Picking 10

Through the controversial topic of Affirmative Action, our guest blogger Jahleese Ladson reflects on what we can learn when we are wrong.

I am generally open to challenges. I embrace them actually.

If I haven’t experienced it before, it’s automatically more intriguing to me. Living in another country, learning a new language, eating exotic foods, jumping out of planes; all of those experiences have constantly taught me the value of pushing myself beyond what I think I know about myself. Feeling the inevitable fear that comes with stepping outside of my comfort zone, I take pride in the inner strength and smarts I have that help me to persevere each time.

Unfortunately that way of thinking doesn’t always apply when my intellectual ideas and perceptions are challenged. I have my theories on why that may be. The most prominent of which is that I’ve long been regarded as the “smart child” in my family. When Jahleese speaks, she is usually correct and therefore it makes little sense to argue with her. That kind of thinking can make it hard for one (me) to accept that my perceptions could be biased, outdated, or dare I say, wrong.

Recently I was asked to be on a Girl Scout’s National Young Women of Distinction Award Selection Committee. As a committee member, I was charged with reading applications of amazing high school women who had already been awarded the Girl Scouts’ highest honor, a Gold Award. They had all completed community service projects that included raising thousands of dollars to benefit others, mobilizing communities to build or rebuild structures,  and in some cases they singlehandedly educated their elders, peers and youth in their community. These young women took our breaths away.

And all of them were seeking to be considered among the ‘cream’ of the Girl Scouts and receive special recognition and a scholarship.  There had been over a hundred applicants for the Women of Distinction Award. There were more than 30 finalists. From that group we had to pick 10.

Hard? No.

Nearly freaking impossible.

The advisors from the Girl Scouts emphasized only one guiding principal during our selection process. We had to have diversity in our final list of young women.

It never occurred to me that this one requirement would challenge my personal perceptions so greatly. In my mind, good is good. But better is better. Case closed. So when I was asked to consider, not only the project, but the geographic location, race, and personal circumstances of the applicant in my final decision, I almost didn’t.

I realized that up until that moment I had looked at the concept of Affirmative Action as something that existed for good reason but that also on some level posed a threat to my place in society if linked to me. Therefore, I hesitated to link it to anyone whom I respected.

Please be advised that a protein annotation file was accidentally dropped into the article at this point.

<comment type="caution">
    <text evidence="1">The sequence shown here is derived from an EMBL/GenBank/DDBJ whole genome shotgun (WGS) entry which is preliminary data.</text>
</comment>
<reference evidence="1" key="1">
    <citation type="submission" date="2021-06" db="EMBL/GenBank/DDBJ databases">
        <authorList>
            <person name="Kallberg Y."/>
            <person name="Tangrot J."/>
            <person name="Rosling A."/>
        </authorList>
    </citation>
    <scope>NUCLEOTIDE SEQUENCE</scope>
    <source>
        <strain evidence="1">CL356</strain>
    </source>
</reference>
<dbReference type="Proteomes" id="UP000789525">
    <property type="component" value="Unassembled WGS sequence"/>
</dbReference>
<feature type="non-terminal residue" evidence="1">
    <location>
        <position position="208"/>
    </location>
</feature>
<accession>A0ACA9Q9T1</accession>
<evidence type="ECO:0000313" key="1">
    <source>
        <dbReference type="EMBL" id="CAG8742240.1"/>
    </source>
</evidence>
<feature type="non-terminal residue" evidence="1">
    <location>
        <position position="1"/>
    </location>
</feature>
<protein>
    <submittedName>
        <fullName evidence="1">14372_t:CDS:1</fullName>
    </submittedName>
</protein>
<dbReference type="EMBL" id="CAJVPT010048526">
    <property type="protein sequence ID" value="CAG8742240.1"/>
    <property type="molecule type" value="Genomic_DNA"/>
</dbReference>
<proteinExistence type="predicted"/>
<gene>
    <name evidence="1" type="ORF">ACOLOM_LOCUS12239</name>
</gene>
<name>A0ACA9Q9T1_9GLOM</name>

I went to a private, privileged and predominantly white college in Western Massachusetts and with my SAT scores, resume, and college essay you could not convince me that as a black woman from a working poor family in Central Harlem, I was anything close to a Affirmative Action initiative beneficiary. I just wasn’t. This Girl Scouts experience challenged me to stop looking at Affirmative Action as a way of setting aside standards and helped me to realize that it’s a mechanism that encourages those of us in the position of power to ask ourselves a different set of questions.

Suddenly, deciding on whom to choose did more than require me to ask myself whose project was best. (The fact was all of these young women were going to have an enormous effect on this world, if these projects were any indication.) Instead, it pushed me to take a step back and ask myself what was most important in the end. If we wanted to draw out as many different young women in the country with untapped potential to change the world as we could we had to be deliberate. The power in an underrepresented young woman in the Girl Scouts seeing someone who looks like her, or who comes from the same area as she is getting a top honor, became so much more important to me than I ever expected.

I have no intention of revealing the identity of the applicant that caused much of this reflection. I’m choosing not to do this for two reasons. First, to protect the integrity of the Girl Scouts and to not cast doubt on the abilities on this amazing young woman given those with opposing thoughts on Affirmative Action. Secondly and (I think) most importantly, my personal lesson has little to do with whether she is Black, White, Asian, Hispanic, Muslim, Christian, Buddhist or Hindu.

I learned that representation can be extremely powerful and helpful in moving our society forward when we use it to actively bridge our communities by displaying the contributions and potential of everyone.

I learned that sometimes the most important thing we can do to help our society move forward is to inspire one another.

And, I learned that as smart as I am, I’m not always right. In this case, I’m really glad that’s true.

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